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Martinez H.R.,The Section of Pediatric Cardiology | Niu M.C.,The Section of Pediatric Cardiology | Sutton V.R.,Baylor College of Medicine | Pignatelli R.,The Section of Pediatric Cardiology | And 4 more authors.
American Journal of Medical Genetics, Part A | Year: 2011

Coffin-Lowry syndrome (CLS) is an X-linked dominant condition characterized by moderate to severe mental retardation, characteristic facies, and hand and skeletal malformations. The syndrome is due to mutations in the gene that encodes the ribosomal protein S6 kinase-2, a growth factor-regulating protein kinase located on Xp22.2. Cardiac anomalies are known to be associated with CLS. Left ventricular noncompaction (LVNC) is a clinically heterogeneous disorder characterized by left ventricular (LV) myocardial trabeculations and intertrabecular recesses that communicate with the LV cavity. Patients may present with a variety of clinical phenotypes, ranging from a complete absence of symptoms to a rapid, progressive decline in LV systolic and diastolic function, resulting in congestive heart failure, malignant ventricular tachyarrhythmias, and systemic thromboembolic events. Restrictive cardiomyopathy is an uncommon primary cardiomyopathy characterized by biatrial enlargement, normal or decreased biventricular volume, impaired ventricular filling, and normal or near-normal systolic function. We describe a patient with CLS and LVNC with a restrictive pattern, as documented by echocardiography and cardiac catheterization. To our knowledge, there have been no previous reports of concomitant CLS and LVNC. On the basis of our case, we suggest that patients with CLS be screened not only for congenital structural heart defects but also for LVNC cardiomyopathy. © 2011 Wiley Periodicals, Inc. © 2011 Wiley Periodicals, Inc. Source


Blinder J.J.,The Section of Pediatric Cardiology | Martinez H.R.,The Section of Pediatric Cardiology | Craigen W.J.,Baylor College of Medicine | Belmont J.,Baylor College of Medicine | And 3 more authors.
American Journal of Medical Genetics, Part A | Year: 2011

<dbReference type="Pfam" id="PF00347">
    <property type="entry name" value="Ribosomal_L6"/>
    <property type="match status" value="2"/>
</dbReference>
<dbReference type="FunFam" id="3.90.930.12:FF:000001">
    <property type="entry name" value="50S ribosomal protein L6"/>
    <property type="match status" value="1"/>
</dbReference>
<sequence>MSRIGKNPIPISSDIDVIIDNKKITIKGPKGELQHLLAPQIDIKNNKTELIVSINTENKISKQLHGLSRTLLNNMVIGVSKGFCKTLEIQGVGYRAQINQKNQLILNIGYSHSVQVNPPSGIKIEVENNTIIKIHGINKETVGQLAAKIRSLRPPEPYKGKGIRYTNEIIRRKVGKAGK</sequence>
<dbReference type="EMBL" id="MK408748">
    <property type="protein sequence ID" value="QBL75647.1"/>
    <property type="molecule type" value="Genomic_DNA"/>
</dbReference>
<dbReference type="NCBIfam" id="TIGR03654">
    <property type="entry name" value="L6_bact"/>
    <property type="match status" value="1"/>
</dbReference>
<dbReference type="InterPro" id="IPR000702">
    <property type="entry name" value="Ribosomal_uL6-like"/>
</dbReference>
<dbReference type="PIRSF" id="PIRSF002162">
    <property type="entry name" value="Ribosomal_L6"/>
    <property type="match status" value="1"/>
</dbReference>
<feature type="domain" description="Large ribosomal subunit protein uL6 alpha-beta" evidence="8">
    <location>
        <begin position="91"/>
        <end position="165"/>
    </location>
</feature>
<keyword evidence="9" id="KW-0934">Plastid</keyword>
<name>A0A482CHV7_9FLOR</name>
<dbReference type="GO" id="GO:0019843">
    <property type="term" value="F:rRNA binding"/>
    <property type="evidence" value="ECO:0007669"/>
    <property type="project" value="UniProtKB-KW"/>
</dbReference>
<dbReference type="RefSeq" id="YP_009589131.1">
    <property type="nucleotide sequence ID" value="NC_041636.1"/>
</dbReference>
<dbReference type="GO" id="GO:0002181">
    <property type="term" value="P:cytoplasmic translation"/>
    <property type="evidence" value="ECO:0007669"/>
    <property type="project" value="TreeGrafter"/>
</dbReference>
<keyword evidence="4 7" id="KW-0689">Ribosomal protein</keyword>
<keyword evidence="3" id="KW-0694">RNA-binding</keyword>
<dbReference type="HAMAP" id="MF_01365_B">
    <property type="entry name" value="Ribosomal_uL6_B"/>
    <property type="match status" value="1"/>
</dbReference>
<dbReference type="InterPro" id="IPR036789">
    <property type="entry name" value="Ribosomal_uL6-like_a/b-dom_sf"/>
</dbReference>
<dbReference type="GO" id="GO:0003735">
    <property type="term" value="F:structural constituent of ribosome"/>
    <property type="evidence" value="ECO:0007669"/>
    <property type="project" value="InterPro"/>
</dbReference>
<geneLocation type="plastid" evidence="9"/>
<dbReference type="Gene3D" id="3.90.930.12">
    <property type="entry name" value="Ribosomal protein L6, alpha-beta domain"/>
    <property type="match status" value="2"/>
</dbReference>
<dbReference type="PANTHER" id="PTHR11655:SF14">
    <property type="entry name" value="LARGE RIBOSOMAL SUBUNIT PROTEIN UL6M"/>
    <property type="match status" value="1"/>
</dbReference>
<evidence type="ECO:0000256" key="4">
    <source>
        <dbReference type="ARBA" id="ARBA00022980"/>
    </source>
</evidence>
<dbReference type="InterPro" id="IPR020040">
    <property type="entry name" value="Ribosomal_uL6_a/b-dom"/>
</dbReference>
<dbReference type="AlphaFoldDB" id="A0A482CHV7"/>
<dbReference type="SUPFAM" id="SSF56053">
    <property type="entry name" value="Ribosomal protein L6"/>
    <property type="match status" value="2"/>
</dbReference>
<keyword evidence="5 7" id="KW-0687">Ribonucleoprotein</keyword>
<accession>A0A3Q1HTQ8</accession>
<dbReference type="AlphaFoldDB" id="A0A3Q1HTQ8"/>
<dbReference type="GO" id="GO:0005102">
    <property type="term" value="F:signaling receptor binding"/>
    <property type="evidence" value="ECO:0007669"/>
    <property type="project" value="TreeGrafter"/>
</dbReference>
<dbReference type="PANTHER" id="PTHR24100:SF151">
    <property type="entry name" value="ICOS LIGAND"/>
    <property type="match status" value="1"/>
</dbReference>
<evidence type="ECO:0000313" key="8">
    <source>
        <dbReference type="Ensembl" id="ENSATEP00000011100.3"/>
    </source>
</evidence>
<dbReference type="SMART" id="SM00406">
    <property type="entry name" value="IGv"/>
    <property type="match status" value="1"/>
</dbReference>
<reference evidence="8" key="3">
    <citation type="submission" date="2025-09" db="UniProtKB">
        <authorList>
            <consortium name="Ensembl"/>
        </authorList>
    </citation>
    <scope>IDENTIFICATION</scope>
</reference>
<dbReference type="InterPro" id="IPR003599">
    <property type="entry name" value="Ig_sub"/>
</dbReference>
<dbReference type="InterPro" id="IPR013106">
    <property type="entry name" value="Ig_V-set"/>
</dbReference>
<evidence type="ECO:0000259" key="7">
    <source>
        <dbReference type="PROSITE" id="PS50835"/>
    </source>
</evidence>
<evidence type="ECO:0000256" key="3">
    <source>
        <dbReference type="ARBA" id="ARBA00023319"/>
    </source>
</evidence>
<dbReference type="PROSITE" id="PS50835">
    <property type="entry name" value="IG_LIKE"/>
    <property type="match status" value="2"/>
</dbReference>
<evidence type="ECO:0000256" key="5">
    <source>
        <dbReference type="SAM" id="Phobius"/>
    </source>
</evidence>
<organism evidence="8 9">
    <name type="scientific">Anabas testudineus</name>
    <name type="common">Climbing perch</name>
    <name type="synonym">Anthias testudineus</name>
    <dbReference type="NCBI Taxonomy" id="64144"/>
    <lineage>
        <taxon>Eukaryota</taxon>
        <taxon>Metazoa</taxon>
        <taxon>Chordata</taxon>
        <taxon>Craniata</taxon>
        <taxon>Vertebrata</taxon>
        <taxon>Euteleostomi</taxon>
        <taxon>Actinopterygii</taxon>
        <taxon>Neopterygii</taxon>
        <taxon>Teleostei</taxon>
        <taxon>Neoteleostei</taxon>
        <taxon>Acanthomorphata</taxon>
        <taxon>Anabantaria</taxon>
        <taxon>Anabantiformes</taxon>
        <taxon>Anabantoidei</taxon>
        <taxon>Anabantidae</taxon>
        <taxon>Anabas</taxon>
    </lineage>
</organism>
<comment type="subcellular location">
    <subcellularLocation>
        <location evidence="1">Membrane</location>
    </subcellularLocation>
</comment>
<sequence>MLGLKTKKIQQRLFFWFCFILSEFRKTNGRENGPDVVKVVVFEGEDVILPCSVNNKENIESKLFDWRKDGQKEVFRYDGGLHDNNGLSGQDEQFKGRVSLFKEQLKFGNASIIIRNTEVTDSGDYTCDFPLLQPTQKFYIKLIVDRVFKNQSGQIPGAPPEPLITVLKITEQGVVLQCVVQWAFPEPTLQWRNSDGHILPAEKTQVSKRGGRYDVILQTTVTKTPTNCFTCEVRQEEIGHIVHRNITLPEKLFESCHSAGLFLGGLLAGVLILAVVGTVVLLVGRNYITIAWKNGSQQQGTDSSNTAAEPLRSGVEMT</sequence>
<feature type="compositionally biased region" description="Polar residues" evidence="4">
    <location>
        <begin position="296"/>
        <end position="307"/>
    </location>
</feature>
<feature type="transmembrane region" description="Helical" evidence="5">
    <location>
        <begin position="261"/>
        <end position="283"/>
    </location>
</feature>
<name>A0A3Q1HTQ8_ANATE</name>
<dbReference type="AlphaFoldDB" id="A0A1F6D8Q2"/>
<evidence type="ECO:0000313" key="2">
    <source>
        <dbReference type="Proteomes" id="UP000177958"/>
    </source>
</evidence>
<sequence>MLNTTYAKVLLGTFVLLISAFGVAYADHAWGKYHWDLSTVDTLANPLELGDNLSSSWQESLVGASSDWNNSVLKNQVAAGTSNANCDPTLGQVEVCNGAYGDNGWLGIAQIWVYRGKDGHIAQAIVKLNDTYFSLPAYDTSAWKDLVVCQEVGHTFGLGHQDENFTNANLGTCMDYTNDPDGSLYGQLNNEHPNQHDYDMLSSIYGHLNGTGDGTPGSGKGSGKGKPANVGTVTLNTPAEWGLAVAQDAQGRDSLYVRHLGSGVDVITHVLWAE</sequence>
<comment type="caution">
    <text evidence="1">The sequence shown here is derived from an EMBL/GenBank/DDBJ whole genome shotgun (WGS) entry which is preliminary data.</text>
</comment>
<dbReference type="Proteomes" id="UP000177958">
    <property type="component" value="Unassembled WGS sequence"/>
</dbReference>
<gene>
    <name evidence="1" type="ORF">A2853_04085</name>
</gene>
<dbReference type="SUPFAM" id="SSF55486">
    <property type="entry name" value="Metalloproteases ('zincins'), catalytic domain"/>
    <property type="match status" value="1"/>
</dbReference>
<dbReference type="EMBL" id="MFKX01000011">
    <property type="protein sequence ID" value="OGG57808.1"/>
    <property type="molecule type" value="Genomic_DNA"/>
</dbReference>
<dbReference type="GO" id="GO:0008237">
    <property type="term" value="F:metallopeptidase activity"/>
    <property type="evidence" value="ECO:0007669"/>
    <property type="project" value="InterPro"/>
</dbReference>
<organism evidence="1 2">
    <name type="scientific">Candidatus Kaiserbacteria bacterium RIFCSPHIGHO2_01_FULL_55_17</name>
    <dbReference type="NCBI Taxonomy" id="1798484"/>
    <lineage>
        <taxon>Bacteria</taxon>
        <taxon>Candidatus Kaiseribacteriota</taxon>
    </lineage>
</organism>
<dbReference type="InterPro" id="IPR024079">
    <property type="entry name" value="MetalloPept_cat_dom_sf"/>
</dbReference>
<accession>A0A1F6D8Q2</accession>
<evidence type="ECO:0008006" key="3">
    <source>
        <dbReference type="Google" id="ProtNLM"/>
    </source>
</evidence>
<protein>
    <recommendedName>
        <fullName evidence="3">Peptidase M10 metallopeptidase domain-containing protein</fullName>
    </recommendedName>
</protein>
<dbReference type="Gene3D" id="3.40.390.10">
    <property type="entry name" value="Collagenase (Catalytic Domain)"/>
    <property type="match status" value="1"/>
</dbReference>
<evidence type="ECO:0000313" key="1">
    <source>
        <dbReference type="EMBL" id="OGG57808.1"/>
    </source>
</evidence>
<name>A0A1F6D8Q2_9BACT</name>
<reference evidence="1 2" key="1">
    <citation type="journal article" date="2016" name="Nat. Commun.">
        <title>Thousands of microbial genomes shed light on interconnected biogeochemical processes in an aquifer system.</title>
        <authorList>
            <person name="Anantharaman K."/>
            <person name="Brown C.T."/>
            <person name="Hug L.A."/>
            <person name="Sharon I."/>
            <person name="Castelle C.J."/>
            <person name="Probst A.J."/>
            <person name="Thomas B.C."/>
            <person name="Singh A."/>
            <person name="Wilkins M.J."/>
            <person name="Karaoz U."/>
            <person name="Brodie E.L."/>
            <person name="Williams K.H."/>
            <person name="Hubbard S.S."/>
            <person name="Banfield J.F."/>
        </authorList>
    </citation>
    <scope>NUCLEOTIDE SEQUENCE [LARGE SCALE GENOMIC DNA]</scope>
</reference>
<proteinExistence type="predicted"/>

Interstitial deletion of chromosome 8p23.1 has been reported in patients with congenital heart defects, including atrial and ventricular septal defects, pulmonary stenosis, and complex cyanotic heart defects. GATA4, a zinc-finger transcription factor gene, has been localized to this region. GATA4 interacts with additional transcription factors in the embryogenesis of the primitive heart tube. Mutations in GATA4 are thought to be responsible for the congenital heart defects reported in association with this chromosomal deletion, and several familial point mutations leading to amino acid substitutions have also been identified. Left ventricular noncompaction (LVNC) is a clinically heterogeneous disorder characterized by LV myocardial trabeculations and intertrabecular recesses that communicate with the LV cavity. Patients may be asymptomatic or may present with evidence of severely depressed LV systolic and diastolic function. The LV may be dilated or hypertrophied, and clinical expression may be undulating. Several genetic causes of LVNC have been reported, with variable modes of inheritance, including autosomal dominant and X-linked inheritance, but relatively few responsible genes have been identified. A 12-year-old boy with a history of acute lymphoblastic leukemia, dysmorphic features, and LVNC with preserved LV systolic function was referred to the Cardiovascular Genetics Clinic at our institution. The patient was asymptomatic in terms of cardiovascular function. Chromosome microarray testing revealed an interstitial deletion in the region of 8p23.1 containing GATA4. LVNC has not been reported previously in association with this chromosome deletion. Further investigation into the role of GATA4 in patients with LVNC is warranted. © 2011 Wiley-Liss, Inc. Source

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